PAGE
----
constantly getting stuck in hay bales, falling endlessly beneath the map, and also some more humorous (or terrifying, depending on how you look at it) glitches, to name a few (Gates, 2014). Additionally, the game’s highly promoted online co-operative mission system, which allows you to play with up to three additional players, was facing issues that either crashed systems or did not allow the player to access any co-op content altogether, the latter being personally experienced by yours truly. Not only were fans of the game series disappointed, by the looks of the company’s financials, so were investors. Ubisoft’s stock price was reported to have fallen over 9% after the release of Unity’s poor review scores, from $3.62 to $3.29 (Kim, 2014).
The issues surrounding the popular franchise does not end there, as various public statements and actions from Ubisoft are what contribute to problems that bring down themselves and the industry as a whole. First and foremost are examples that companies like Ubisoft are making promises to consumers that, based on their actions, they cannot keep. The president of the North American branch of Ubisoft, Laurent Detoc, quoted that if Ubisoft found they could not keep up the quality of the Assassin’s Creed series, they would break the annualized schedule the franchise is committed to, that “if [they] think [they’ve] ended up with a 70 percent Assassin’s Creed game, [they’re] not going to ship it”, as it would “damage[s] the brand” (Detoc, 2013). Considering that the highest score (Xbox One) for Unity on Metacritic is a 76, it puts the company in an even worse position when considering brand image (Metacritic, 2014).
Finally, and perhaps one of the most controversial issues regarding the release of Assassin’s Creed Unity, is the idea circulating the review embargo of the game. What this means, is that reviews of the game were held from being released until approximately 12 hours after the launch of the game. Simply put, this means the game had been available for purchase for up to half a day without any input from reviewers on how the game performed, whether it was positive or negative (Kuchera, 2014). Ideally, embargos are beneficial for the consumer, reviewer, and seller. It would allow reviewers to take time to play through a game and have sufficient time to gloss over notes before making an informed decision. Reviewers who break the embargo are typically frowned upon and would impact the reputation of said reviewer, which typically discourages such behavior. However, when it is like the case concerning Assassin’s Creed Unity, and the embargo is in place until after the game is set, it can lead to some assumptions of a potentially suspicious situation regarding a publisher and its game. Such was the case with Ubisoft, and as well as with games like Destiny and Drive Club, both of which opened to the same lackluster performance and over expectation as Unity. In Ubisoft’s case, it breeds distrust towards the company, and sends off the message that even the publisher knew that the game was going to be subpar, and forced the embargo to outlast the launch in order to capture the initial wave of buyers that are typically hard-core fans of the franchise. All this really does is further damage the company image, while hurting your customer base who decided to spent at least $60 dollars for an unfinished, unpolished game.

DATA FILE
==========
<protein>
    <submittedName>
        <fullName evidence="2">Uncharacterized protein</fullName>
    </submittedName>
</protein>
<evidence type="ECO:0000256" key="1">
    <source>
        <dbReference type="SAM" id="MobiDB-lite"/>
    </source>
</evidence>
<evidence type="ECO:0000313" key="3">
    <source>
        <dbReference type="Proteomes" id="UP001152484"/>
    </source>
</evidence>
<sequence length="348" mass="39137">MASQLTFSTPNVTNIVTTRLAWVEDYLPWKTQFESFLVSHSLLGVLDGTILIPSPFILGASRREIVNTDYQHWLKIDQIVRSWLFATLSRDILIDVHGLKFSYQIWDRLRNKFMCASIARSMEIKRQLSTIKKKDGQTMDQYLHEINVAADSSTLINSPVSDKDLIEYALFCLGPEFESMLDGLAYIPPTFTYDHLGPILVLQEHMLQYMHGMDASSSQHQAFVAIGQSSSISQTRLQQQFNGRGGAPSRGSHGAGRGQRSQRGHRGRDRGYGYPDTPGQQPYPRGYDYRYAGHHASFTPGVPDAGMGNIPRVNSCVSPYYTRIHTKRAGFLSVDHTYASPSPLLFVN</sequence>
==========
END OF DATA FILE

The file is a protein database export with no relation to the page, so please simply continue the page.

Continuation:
If intentional, this puts Ubisoft in a position where many consider it an inexcusable act, and if unintentional, this still leaves Ubisoft looking incompetent and inadequate. In any case, what happened in regards to Ubisoft is a reminder that customers and the industry must continue to deem such behavior unacceptable for the good of the industry. Ubisoft has since apologized for the state in which Assassin’s Creed Unity was delivered, and have been hard at work releasing patches and even providing free downloadable content to any who purchased the game. However, since physical copies are still available and must be packaged way ahead of the release schedule, it would be good on Ubisoft and other companies to assess the quality of their game at that point, and decide whether or not releasing on schedule or delaying the game is the better option. Doing so would benefit consumers and publishers alike.
Assassin's Creed Unity. (n.d.). Retrieved December 7, 2014, from http://www.metacritic.com/game/playstation-4/assassins-creed-unity
Crecente, B. (n.d.). The long road to fixing Assassin's Creed Unity. Retrieved December 4, 2014, from http://www.polygon.com/2014/11/14/7223023/assassins-creed-unity-fix
Gates, C. (n.d.). ‘Assassin’s Creed Unity’ Reviews Knock Down Ubisoft Stock Price. Retrieved December 6, 2014, from http://gamerant.com/assassins-creed-unity-reviews-drop-ubisoft- stock/
Kim, T. (n.d.). Ubisoft Stock Gets Crushed after Abysmal Assassin's Creed Unity Launch. Retrieved December 9, 2014, from http://finance.yahoo.com/tumblr/blog-ubisoft-gets-crushed-after- abysmal-assassins-creed-165926902.html
Kuchera, B. (n.d.). How Assassin's Creed Unity weaponized review embargoes. Retrieved December 9, 2014, from http://www.polygon.com/2014/11/11/7193415/assassins-creed- unity- review-embargo
Orland, K. (n.d.). Amid controversy, Ubisoft denies downgrading graphics on PC Watch Dogs. Retrieved December 9, 2014, from http://arstechnica.com/gaming/2014/06/amid-controversy- ubisoft-denies-downgrading-graphics-on-pc-watch-dogs/
Orland, K. (n.d.). Unready for takeoff: The five worst PC game launches (that aren't SimCity). Retrieved December 9, 2014, from http://arstechnica.com/gaming/2013/03/unready-for- takeoff-the-five-worst-pc-game-launches-that-arent-simcity/
Tassi, P. (n.d.). 'World of Warcraft' Still A $1B Powerhouse Even As Subscription MMOs Decline. Retrieved December 9, 2014, from http://www.forbes.com/sites/insertcoin/2014/07/19/world- of-warcraft-still-a-1b-powerhouse-even-as-subscription-mmos-decline